Thursday, January 29, 2009
Despite three major pop hits in two years, the Foundations were floundering by late 1969. Their final Top 10 hit ("In the Bad, Bad Old Days (Before You Loved Me)") had fallen down the charts and two subsequent releases had fallen largely on deaf ears. Fearing that their pop-soul fusion was becoming irrelevant, the group (a septet at this point) began to incorporate funkier, more contemporary sounds into their sets. In June of 1970, they released "I'm Gonna Be A Rich Man" b/w "In The Beginning," the latter track an instrumental incorporating funk drumming as well as a middle section featuring jazz flute and a harpsichord. Unfortunately, the single went nowhere and the intriguing b-side remained mostly unheard. The group was all by defunct within a few months.
Just before their breakup, however, the Foundations recorded a track entitled "Where the Fire Burns" that remained unreleased until their material was reissued on CD in the 1990s. Like "In the Beginning," its relatively obscurity is unfortunate, given that the song's cinematic jazz-funk looks forward to the blaxploitation soundtracks then still a few years in the future. Indeed, it's hard to believe that this track was recorded by the same group who brought "Build Me Up Buttercup" to the top of the U.S. charts only a year earlier. Take a listen:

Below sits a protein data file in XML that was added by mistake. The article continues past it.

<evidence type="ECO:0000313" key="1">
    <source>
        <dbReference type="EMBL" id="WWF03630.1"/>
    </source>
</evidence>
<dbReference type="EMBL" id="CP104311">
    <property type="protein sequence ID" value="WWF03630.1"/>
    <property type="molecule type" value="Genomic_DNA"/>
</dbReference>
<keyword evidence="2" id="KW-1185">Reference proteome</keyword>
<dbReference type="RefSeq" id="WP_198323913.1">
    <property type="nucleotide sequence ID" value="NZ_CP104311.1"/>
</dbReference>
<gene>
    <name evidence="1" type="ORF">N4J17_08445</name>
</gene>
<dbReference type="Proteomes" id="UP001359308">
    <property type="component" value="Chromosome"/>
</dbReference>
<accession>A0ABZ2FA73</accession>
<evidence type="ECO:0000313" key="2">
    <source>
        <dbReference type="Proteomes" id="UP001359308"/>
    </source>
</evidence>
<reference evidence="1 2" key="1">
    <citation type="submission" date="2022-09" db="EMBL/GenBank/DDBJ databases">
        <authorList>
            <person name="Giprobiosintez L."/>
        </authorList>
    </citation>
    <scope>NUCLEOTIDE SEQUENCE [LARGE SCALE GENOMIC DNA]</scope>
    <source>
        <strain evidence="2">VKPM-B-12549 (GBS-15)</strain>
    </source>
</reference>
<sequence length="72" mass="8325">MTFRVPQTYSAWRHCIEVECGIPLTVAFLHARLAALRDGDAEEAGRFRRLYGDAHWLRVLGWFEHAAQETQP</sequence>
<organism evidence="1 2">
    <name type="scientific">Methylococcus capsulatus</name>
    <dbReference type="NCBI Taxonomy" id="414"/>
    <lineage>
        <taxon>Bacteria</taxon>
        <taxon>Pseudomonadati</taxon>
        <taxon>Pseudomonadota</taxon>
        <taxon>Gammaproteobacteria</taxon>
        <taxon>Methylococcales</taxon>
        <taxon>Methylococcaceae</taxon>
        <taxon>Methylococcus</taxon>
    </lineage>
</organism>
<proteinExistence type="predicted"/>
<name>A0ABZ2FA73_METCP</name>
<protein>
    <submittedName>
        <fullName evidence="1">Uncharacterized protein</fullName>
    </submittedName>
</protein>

"In the Beginning" - the Foundations
"Where the Fire Burns" - the Foundations
(Much of the information from this post can be found in Roger Dopson's liner notes to the Foundations' Baby, Now That I've Found You release on Sequel Records.)